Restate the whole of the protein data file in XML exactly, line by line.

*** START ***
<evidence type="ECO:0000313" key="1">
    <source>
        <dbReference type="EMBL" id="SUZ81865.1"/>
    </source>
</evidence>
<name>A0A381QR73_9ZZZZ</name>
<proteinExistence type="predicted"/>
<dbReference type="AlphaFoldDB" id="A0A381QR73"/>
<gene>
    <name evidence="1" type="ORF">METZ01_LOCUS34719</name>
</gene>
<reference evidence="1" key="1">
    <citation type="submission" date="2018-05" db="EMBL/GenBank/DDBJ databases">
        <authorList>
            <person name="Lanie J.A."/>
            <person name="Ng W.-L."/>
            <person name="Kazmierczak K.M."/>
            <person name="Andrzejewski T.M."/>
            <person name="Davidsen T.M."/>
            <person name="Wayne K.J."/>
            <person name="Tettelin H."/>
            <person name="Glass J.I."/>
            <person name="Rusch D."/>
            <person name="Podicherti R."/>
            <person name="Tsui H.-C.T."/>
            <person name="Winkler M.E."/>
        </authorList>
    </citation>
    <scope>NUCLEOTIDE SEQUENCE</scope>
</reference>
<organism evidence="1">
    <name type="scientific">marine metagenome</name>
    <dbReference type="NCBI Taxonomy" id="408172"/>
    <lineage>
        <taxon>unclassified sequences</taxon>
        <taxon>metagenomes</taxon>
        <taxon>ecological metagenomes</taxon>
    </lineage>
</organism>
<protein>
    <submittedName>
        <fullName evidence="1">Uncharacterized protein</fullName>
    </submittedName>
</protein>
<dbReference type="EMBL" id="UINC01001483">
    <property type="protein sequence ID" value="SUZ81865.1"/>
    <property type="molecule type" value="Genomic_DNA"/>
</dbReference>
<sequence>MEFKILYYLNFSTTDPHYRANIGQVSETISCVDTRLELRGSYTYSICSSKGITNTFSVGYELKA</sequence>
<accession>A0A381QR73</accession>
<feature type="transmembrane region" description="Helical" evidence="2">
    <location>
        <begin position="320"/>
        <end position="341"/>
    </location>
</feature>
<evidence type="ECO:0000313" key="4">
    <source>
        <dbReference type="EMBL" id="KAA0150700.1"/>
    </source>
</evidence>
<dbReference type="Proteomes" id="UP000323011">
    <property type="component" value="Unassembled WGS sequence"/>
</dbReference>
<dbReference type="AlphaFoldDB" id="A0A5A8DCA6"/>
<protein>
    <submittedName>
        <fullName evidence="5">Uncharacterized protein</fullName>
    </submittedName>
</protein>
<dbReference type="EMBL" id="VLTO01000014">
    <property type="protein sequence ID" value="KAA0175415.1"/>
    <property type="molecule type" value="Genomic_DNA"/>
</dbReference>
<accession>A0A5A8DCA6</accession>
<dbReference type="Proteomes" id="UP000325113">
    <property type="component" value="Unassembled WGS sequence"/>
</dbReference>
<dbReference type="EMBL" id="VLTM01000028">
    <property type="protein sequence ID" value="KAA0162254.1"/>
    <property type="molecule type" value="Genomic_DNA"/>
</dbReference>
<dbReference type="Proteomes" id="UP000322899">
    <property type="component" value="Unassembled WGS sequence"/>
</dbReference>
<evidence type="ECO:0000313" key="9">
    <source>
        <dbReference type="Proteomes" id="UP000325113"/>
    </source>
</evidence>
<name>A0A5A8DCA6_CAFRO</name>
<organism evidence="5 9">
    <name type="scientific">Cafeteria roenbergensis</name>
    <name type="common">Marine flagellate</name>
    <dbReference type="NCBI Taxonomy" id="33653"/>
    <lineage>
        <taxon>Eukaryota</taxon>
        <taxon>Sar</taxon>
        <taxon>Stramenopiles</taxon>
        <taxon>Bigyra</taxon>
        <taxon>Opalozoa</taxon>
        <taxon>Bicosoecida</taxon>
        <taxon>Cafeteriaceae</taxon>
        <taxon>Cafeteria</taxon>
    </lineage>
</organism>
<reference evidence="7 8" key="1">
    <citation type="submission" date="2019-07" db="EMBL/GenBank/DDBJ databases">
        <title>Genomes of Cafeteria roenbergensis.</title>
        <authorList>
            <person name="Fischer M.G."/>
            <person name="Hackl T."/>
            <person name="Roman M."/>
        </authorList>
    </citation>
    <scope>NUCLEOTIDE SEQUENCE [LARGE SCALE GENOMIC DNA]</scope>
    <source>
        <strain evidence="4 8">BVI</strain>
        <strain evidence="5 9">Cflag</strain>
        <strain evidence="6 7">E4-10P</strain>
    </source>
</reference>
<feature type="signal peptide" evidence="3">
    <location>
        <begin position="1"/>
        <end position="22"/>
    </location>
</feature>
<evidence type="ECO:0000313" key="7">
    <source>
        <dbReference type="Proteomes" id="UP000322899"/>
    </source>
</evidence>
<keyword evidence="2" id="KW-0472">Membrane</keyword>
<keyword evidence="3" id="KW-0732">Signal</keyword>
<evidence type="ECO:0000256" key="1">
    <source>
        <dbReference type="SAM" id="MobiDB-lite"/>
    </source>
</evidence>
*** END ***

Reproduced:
<evidence type="ECO:0000313" key="1">
    <source>
        <dbReference type="EMBL" id="SUZ81865.1"/>
    </source>
</evidence>
<name>A0A381QR73_9ZZZZ</name>
<proteinExistence type="predicted"/>
<dbReference type="AlphaFoldDB" id="A0A381QR73"/>
<gene>
    <name evidence="1" type="ORF">METZ01_LOCUS34719</name>
</gene>
<reference evidence="1" key="1">
    <citation type="submission" date="2018-05" db="EMBL/GenBank/DDBJ databases">
        <authorList>
            <person name="Lanie J.A."/>
            <person name="Ng W.-L."/>
            <person name="Kazmierczak K.M."/>
            <person name="Andrzejewski T.M."/>
            <person name="Davidsen T.M."/>
            <person name="Wayne K.J."/>
            <person name="Tettelin H."/>
            <person name="Glass J.I."/>
            <person name="Rusch D."/>
            <person name="Podicherti R."/>
            <person name="Tsui H.-C.T."/>
            <person name="Winkler M.E."/>
        </authorList>
    </citation>
    <scope>NUCLEOTIDE SEQUENCE</scope>
</reference>
<organism evidence="1">
    <name type="scientific">marine metagenome</name>
    <dbReference type="NCBI Taxonomy" id="408172"/>
    <lineage>
        <taxon>unclassified sequences</taxon>
        <taxon>metagenomes</taxon>
        <taxon>ecological metagenomes</taxon>
    </lineage>
</organism>
<protein>
    <submittedName>
        <fullName evidence="1">Uncharacterized protein</fullName>
    </submittedName>
</protein>
<dbReference type="EMBL" id="UINC01001483">
    <property type="protein sequence ID" value="SUZ81865.1"/>
    <property type="molecule type" value="Genomic_DNA"/>
</dbReference>
<sequence>MEFKILYYLNFSTTDPHYRANIGQVSETISCVDTRLELRGSYTYSICSSKGITNTFSVGYELKA</sequence>
<accession>A0A381QR73</accession>
<feature type="transmembrane region" description="Helical" evidence="2">
    <location>
        <begin position="320"/>
        <end position="341"/>
    </location>
</feature>
<evidence type="ECO:0000313" key="4">
    <source>
        <dbReference type="EMBL" id="KAA0150700.1"/>
    </source>
</evidence>
<dbReference type="Proteomes" id="UP000323011">
    <property type="component" value="Unassembled WGS sequence"/>
</dbReference>
<dbReference type="AlphaFoldDB" id="A0A5A8DCA6"/>
<protein>
    <submittedName>
        <fullName evidence="5">Uncharacterized protein</fullName>
    </submittedName>
</protein>
<dbReference type="EMBL" id="VLTO01000014">
    <property type="protein sequence ID" value="KAA0175415.1"/>
    <property type="molecule type" value="Genomic_DNA"/>
</dbReference>
<accession>A0A5A8DCA6</accession>
<dbReference type="Proteomes" id="UP000325113">
    <property type="component" value="Unassembled WGS sequence"/>
</dbReference>
<dbReference type="EMBL" id="VLTM01000028">
    <property type="protein sequence ID" value="KAA0162254.1"/>
    <property type="molecule type" value="Genomic_DNA"/>
</dbReference>
<dbReference type="Proteomes" id="UP000322899">
    <property type="component" value="Unassembled WGS sequence"/>
</dbReference>
<evidence type="ECO:0000313" key="9">
    <source>
        <dbReference type="Proteomes" id="UP000325113"/>
    </source>
</evidence>
<name>A0A5A8DCA6_CAFRO</name>
<organism evidence="5 9">
    <name type="scientific">Cafeteria roenbergensis</name>
    <name type="common">Marine flagellate</name>
    <dbReference type="NCBI Taxonomy" id="33653"/>
    <lineage>
        <taxon>Eukaryota</taxon>
        <taxon>Sar</taxon>
        <taxon>Stramenopiles</taxon>
        <taxon>Bigyra</taxon>
        <taxon>Opalozoa</taxon>
        <taxon>Bicosoecida</taxon>
        <taxon>Cafeteriaceae</taxon>
        <taxon>Cafeteria</taxon>
    </lineage>
</organism>
<reference evidence="7 8" key="1">
    <citation type="submission" date="2019-07" db="EMBL/GenBank/DDBJ databases">
        <title>Genomes of Cafeteria roenbergensis.</title>
        <authorList>
            <person name="Fischer M.G."/>
            <person name="Hackl T."/>
            <person name="Roman M."/>
        </authorList>
    </citation>
    <scope>NUCLEOTIDE SEQUENCE [LARGE SCALE GENOMIC DNA]</scope>
    <source>
        <strain evidence="4 8">BVI</strain>
        <strain evidence="5 9">Cflag</strain>
        <strain evidence="6 7">E4-10P</strain>
    </source>
</reference>
<feature type="signal peptide" evidence="3">
    <location>
        <begin position="1"/>
        <end position="22"/>
    </location>
</feature>
<evidence type="ECO:0000313" key="7">
    <source>
        <dbReference type="Proteomes" id="UP000322899"/>
    </source>
</evidence>
<keyword evidence="2" id="KW-0472">Membrane</keyword>
<keyword evidence="3" id="KW-0732">Signal</keyword>
<evidence type="ECO:0000256" key="1">
    <source>
        <dbReference type="SAM" id="MobiDB-lite"/>
    </source>
</evidence>